Women’s History month is the perfect time to raise awareness that multicultural views and perspectives must be part of the curriculum all year around. Wow! By far one of the best group projects I have seen recently is about Women’s Rights, created by Larry Reiff, an English teacher from Roslyn High School, NY.
Using Proboards.com, Mr. Reiff has set-up an online forum for his students’ group based discussion on women’s rights around the world. Each group is assigned a video clip for viewing along with several thought provoking questions to discuss together during class.Â When they go home each student must watch the remaining videos and blog the answers to their questions using Proboards.
Proboards allows teachers to set up free forums for their classes to interact on.Â Mr. Reiff set his pages up so that the students could easily find their assignments by clicking on the tab that had their group number on it.Â More importantly, the content of each video expressedÂ authentic, real-life struggles and successes of women from around the world such as the Dowry Killings in India or the moving speech “Ain’t I A Woman” read in honor of the author and abolitionist Sojourner Truth.
This is exactly the kind of rich multi-cultural content that ELLs and all students need exposure too.Â When it is delivered to the students through tools such as Proboards and video,Â the diversity of the world comes to life in the classroom, the content is more comprehensible and the students will remember it!Â By the way, I discovered that Mr. Reiff is currently a participant in the Apple Distinguished Educator program.Â Congratulations to him!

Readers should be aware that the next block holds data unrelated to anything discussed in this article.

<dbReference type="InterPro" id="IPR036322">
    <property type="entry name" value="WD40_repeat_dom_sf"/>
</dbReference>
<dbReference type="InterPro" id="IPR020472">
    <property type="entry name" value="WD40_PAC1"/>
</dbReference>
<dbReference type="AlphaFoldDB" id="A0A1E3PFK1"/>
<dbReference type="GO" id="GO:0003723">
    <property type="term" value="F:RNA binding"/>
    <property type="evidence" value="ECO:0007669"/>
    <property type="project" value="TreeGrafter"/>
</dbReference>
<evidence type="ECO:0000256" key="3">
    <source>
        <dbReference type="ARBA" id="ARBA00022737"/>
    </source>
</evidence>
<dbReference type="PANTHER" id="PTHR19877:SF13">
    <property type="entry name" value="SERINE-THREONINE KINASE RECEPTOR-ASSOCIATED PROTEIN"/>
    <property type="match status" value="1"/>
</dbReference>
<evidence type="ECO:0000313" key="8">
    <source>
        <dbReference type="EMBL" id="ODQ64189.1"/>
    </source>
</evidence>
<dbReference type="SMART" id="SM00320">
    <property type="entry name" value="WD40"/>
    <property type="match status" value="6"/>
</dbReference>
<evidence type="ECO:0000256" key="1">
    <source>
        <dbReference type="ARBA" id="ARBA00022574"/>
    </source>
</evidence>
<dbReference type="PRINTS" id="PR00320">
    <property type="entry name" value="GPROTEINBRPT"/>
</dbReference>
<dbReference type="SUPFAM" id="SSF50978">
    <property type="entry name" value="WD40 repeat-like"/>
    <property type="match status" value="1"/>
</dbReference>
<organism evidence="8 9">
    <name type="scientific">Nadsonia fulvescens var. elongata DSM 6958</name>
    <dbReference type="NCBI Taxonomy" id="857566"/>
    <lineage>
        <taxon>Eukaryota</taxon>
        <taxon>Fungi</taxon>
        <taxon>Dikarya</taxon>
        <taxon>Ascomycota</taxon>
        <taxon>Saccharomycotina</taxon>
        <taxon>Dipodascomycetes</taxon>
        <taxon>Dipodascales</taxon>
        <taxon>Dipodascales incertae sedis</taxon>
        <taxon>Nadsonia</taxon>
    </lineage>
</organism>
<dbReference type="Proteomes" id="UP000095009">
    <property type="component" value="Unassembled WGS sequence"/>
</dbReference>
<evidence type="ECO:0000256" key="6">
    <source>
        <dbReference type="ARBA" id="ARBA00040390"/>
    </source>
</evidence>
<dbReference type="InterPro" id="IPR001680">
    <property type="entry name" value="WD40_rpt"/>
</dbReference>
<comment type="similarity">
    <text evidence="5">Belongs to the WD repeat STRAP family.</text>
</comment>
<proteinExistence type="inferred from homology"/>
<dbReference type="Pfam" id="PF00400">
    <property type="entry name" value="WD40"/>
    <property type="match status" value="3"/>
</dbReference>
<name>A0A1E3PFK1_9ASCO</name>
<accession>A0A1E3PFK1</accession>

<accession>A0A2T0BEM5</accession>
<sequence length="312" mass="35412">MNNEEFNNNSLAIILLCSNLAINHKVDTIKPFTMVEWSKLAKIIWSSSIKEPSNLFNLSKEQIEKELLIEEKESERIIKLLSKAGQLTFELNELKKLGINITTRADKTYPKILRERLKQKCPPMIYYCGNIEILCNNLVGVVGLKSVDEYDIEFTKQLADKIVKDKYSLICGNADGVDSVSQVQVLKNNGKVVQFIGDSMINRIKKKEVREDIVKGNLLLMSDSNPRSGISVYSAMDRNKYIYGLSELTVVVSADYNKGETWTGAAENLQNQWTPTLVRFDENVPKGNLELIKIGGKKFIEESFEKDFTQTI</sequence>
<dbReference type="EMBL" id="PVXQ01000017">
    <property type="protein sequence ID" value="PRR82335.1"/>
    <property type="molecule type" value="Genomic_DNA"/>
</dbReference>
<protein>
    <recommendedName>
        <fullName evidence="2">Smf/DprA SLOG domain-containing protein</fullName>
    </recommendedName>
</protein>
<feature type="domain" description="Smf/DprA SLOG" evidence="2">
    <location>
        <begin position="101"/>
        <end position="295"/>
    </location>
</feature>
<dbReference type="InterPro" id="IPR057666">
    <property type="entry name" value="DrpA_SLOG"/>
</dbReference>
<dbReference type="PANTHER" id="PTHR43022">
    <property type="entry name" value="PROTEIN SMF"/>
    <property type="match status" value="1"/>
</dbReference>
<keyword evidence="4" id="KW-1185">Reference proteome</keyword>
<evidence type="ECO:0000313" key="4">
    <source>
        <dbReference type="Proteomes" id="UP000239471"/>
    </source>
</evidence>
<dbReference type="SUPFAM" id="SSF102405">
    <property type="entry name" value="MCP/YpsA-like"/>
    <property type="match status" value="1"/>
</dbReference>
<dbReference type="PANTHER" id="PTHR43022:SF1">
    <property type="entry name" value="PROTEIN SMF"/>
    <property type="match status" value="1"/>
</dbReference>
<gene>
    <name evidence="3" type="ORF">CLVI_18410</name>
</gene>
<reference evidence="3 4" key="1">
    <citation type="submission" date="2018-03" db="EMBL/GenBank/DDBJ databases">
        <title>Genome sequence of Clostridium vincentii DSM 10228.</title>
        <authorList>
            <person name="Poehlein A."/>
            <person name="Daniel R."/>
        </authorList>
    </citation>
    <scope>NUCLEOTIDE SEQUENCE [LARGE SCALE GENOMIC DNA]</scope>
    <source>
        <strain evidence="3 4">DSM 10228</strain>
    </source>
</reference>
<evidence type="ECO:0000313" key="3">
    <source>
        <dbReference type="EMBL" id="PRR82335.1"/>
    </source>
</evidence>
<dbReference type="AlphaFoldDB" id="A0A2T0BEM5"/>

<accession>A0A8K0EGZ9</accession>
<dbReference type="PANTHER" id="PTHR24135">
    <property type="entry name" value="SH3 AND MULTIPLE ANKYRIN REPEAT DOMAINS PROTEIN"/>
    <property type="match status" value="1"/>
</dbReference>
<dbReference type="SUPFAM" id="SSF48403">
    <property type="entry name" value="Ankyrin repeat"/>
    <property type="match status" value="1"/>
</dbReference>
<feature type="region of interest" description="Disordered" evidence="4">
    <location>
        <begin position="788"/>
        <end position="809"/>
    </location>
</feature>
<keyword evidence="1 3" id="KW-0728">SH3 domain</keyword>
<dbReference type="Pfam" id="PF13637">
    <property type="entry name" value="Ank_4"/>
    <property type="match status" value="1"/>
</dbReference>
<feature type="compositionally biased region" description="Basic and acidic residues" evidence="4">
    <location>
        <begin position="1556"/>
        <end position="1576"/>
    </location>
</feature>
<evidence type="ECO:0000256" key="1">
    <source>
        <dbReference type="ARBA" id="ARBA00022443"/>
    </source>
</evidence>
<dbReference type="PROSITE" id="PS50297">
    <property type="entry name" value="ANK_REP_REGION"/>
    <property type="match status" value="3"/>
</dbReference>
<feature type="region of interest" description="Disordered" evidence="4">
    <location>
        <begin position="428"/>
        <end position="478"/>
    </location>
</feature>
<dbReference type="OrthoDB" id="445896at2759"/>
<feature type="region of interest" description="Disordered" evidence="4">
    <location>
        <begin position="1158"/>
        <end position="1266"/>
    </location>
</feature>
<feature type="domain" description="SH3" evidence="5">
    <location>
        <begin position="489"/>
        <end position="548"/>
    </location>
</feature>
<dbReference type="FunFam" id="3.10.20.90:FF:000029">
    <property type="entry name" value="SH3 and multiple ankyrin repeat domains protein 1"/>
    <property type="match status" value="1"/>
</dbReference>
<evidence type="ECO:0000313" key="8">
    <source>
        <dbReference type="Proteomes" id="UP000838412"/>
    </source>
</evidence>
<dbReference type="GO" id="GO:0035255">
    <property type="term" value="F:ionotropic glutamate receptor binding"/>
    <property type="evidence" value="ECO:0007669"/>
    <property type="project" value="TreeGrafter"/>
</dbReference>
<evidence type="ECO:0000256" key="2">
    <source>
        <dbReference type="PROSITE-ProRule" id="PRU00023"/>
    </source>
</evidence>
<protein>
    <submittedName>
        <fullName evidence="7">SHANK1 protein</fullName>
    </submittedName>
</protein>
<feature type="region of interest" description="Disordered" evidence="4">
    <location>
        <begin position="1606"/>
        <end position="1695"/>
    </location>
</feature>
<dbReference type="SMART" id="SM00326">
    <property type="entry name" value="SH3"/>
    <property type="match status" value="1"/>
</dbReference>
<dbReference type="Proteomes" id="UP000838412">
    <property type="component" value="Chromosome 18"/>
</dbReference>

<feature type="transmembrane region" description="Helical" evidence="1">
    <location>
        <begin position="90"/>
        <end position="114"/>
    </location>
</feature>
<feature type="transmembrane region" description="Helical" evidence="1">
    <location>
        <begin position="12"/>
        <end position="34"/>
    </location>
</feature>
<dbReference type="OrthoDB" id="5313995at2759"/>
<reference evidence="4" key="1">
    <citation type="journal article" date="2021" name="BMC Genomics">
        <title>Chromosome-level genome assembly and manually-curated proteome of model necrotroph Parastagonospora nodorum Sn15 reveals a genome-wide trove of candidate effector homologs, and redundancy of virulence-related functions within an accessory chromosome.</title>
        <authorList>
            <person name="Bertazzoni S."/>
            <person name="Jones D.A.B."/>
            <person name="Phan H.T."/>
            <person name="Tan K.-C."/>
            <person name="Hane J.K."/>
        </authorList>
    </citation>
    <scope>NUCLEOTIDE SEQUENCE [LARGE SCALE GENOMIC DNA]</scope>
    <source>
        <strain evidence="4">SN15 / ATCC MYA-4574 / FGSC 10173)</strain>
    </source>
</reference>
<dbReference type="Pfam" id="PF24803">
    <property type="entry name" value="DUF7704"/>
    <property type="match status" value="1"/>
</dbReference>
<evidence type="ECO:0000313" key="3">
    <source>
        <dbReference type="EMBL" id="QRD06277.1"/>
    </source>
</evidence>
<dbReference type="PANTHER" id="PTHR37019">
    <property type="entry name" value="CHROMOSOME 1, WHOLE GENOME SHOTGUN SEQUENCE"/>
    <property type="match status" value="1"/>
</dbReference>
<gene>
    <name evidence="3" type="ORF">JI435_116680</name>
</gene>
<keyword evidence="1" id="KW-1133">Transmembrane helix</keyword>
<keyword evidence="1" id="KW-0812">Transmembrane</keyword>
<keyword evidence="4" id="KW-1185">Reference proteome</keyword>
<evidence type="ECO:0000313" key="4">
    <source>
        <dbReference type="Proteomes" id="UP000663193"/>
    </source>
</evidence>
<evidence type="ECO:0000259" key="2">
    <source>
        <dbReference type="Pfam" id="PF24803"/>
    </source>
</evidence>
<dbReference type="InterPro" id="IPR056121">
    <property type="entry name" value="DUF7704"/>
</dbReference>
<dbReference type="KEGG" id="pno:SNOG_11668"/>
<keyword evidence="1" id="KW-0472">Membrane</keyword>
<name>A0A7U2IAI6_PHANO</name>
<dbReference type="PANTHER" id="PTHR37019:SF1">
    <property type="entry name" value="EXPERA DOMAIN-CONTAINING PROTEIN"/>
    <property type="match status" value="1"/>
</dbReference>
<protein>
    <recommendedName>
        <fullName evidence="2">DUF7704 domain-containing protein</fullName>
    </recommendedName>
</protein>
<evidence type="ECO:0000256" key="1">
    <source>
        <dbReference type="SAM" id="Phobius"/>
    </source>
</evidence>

Â I recently saw my daughter’s 5th grade comic strip writing project and was amazed at the creativity and simplicity of bringing creative story writing toÂ life .Â Her 5th grade teacher, Ms. Lawniczak, uses technology as the instructional tool for writing.Â Â Â She empowersÂ her studentsÂ with the necessary tools andÂ ideas needed to develop 21st Century skills.
Ms Lawniczak effectively meets the needs of all learners within her classroom by designing lessons that do not rely on traditional textbooks and teachings, instead, the instruction provides engaging and meaningful technology-based activities.Â The comic strip writing activity includes picturesÂ given toÂ each student andÂ the use ofÂ programs such as Paint & Moviemaker.
In the lesson, the studentsÂ create storyboardsÂ using the Paint program.Â Â The Paint program is a drawing program that allows the students to draw, paint, and add text to their pictures.Â These pictures can be saved as a jpg file and imported into MovieMaker to create a slide show.Â The final steps include the addition ofÂ transitions, effects and musicÂ to their comic strips.Â
TheÂ project is publishedÂ onÂ Moviemaker and shared with the class and parents.Â Â The Paint and MovieMaker programs allow English Language Learners (ELLs) the opportunity ofÂ using visuals to express their understanding.Â Â In particular, beginner ELLsÂ may have a hard time creating stories, so you can help them along by giving them a sentence starter, such as “I wish I could…” or “If I could be a Superhero, I would be….”